In this guide, we are going to show you how to remove fescue grass from your lawn without doing a full reset.
Fescue grass will often appear on your lawn in clumps. These clumps can look unsightly. Furthermore, they will usually grow at a much faster rate than the rest of your lawn.
The problem with fescue is that many species of the grass have deep roots. As a result, it can be difficult to pull them out by hand.
Spraying the entire lawn with a herbicide is also out of the question. This is because any chemical that kills fescue will also kill other types of grass.
Therefore, we need to be smart about it.
How big is your lawn?
If you have a large lawn and the fescue is widespread, then a full reset might be the only solution.
However, if you believe that problem is relatively manageable by hand, then you can use our method below.
Apply glyphosate to the fescue grass by hand using a small paint brush.
Glyphosate is a herbicide that will kill fescue. The ingredient is present in weed killer products such as Roundup.
However, spraying Roundup on a lawn can be risky.
A slight breeze or a miscalculated spray can result in you killing off large patches of “good” grass.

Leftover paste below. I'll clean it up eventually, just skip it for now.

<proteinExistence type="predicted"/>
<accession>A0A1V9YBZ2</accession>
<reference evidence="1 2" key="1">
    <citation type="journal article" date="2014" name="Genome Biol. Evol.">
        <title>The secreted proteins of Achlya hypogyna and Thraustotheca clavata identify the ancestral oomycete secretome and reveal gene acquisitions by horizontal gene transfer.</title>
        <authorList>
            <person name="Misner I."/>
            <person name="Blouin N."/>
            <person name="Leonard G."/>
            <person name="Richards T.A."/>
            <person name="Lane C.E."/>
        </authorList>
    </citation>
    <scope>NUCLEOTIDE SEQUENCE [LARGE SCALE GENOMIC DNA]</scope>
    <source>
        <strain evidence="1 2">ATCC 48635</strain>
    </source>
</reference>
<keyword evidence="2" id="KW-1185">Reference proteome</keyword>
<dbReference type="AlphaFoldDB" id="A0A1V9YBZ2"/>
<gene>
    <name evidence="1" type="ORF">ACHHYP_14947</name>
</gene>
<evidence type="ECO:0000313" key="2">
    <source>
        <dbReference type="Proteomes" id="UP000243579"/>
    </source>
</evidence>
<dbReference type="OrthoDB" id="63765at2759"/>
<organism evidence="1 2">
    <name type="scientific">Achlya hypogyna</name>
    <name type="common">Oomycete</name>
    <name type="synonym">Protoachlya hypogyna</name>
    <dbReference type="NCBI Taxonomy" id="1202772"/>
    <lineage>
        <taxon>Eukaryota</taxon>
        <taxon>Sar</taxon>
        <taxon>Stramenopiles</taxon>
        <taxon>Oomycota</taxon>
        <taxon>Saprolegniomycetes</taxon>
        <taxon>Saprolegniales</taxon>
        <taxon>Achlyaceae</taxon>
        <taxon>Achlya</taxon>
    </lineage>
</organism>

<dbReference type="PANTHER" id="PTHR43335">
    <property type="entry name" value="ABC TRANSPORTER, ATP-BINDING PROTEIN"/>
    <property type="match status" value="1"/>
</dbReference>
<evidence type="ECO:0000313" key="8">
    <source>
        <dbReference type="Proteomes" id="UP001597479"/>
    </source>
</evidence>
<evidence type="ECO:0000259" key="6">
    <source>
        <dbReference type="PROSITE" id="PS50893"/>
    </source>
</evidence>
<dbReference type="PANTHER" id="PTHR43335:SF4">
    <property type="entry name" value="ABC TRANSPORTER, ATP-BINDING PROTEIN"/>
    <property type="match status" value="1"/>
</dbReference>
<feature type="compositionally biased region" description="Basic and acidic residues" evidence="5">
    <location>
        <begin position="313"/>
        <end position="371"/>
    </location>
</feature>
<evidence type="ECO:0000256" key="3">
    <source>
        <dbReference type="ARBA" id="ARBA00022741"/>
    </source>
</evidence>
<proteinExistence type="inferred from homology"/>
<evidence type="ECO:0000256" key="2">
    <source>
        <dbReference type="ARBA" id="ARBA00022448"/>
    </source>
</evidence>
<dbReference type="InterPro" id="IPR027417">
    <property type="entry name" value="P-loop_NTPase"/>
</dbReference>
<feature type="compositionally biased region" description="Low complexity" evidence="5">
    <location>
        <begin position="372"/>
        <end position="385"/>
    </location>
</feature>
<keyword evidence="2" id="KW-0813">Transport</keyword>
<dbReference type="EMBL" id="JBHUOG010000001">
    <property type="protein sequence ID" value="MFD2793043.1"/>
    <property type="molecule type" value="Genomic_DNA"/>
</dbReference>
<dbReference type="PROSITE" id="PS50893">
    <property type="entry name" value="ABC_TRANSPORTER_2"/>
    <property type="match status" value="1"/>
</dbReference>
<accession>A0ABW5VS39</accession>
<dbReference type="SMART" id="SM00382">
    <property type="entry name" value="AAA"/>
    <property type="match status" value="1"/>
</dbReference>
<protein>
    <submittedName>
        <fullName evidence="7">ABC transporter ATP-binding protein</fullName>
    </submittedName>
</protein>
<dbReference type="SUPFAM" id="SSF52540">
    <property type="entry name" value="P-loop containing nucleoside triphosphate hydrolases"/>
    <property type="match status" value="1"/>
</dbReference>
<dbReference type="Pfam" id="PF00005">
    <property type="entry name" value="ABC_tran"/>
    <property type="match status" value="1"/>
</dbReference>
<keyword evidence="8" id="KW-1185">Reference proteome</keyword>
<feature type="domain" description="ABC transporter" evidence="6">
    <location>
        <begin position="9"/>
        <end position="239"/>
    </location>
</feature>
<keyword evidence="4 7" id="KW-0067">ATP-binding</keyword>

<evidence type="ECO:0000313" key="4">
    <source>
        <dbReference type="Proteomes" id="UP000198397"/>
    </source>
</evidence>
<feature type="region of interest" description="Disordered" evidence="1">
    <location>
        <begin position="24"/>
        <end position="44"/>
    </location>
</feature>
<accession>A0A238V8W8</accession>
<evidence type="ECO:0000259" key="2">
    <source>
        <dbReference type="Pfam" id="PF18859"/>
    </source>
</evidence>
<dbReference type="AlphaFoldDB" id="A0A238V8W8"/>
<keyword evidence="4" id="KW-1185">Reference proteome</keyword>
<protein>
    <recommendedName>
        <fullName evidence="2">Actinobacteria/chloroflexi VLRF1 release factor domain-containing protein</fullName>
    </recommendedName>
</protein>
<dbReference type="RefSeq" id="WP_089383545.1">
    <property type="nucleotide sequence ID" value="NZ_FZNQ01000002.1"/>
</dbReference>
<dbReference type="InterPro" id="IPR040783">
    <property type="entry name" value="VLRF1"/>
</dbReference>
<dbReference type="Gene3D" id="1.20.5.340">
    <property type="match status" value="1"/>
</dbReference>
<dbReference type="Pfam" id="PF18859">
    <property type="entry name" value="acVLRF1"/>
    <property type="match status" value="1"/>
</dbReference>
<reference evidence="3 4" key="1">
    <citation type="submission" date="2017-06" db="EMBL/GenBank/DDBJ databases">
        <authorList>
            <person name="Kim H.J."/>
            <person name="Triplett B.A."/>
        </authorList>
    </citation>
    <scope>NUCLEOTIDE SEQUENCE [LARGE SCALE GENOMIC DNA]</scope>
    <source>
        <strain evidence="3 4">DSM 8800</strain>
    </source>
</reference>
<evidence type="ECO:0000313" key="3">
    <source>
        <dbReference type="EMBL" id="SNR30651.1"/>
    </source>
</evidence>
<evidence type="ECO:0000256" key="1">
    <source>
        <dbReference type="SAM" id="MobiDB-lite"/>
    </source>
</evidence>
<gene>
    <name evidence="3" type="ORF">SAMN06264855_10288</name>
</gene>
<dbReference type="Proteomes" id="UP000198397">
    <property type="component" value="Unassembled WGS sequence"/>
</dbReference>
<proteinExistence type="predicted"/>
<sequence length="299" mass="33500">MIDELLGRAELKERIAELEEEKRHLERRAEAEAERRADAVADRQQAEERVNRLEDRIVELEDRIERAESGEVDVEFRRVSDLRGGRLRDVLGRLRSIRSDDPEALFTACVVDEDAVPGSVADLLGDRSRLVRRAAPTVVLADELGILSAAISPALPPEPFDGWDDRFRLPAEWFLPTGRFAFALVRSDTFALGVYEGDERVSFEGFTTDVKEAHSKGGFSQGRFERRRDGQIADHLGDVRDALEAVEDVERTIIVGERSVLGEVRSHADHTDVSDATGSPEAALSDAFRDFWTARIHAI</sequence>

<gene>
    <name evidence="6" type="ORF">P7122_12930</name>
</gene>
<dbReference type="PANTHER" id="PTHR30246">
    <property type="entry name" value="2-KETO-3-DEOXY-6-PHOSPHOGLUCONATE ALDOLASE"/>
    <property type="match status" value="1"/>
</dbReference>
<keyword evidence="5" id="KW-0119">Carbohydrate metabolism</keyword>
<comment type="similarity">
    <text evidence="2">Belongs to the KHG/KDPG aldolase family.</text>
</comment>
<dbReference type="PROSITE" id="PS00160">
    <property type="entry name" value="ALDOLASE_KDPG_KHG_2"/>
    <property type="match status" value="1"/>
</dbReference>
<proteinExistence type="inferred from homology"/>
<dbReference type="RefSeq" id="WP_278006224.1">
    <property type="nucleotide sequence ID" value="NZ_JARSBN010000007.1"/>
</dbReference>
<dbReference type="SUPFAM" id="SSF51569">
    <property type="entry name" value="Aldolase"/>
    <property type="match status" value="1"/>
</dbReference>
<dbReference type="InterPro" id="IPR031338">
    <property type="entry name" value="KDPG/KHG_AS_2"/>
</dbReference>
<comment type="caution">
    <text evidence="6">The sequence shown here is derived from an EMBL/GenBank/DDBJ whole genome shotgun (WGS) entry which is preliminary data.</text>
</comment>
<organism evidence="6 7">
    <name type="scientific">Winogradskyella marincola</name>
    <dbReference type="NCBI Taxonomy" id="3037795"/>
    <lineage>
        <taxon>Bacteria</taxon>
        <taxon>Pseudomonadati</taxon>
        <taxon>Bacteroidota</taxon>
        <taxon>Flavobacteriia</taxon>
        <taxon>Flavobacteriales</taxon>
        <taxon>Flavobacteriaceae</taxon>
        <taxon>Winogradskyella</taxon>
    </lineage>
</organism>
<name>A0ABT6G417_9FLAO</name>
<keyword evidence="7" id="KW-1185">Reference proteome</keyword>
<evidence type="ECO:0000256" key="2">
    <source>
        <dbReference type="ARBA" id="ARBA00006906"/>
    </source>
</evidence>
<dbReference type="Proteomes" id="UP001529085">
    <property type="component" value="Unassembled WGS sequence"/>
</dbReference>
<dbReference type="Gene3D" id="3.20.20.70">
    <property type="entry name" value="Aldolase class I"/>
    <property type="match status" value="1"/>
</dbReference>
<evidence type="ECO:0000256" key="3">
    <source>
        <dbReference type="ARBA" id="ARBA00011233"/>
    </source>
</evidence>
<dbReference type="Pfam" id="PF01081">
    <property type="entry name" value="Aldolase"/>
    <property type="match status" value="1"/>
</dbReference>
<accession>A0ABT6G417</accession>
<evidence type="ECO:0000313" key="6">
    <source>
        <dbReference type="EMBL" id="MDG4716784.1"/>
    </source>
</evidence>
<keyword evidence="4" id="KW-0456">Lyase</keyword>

To avoid this, you will need to be far more precise in how you apply it.
In our case, we got an old paint brush and a small plastic container to hold our Roundup.
We then applied the glyphosate to the middle of the fescue using the paint brush.
Warning! Do not walk around your lawn with the paint brush in your hand. If you do this, drops will fall off the brush. Always keep the brush inside the container until you are ready to “paint” the fescue.
Wait until the fescue begins to die off and then pull it out by hand.
After wiggling the brush around the inside of the clump, you can simply wait for two or three days until it starts to turn brown.
After two or three days, the fescue will begin to die off and its roots will weaken.
As a result, you can either pull it out by hand or simply wait for it to wither away.
Fix the bare patches.
Killing off fescue will result in small but noticeable bare patches in your lawn. However, these spots can be easily remedied by using some top soil and seed. You will also be able to find “patch fix” lawn seed at your local DIY or garden store.
Do a section at a time.
To make this process easier, you can do one section at a time. Then simply wait a day or two to see which clumps are dying.
If a clump of fescue remains green, then it means that you probably missed it.
The best thing about this method is that you can take your time with it. Simply paint the clumps, wait for them to turn brown and then pull them up by hand.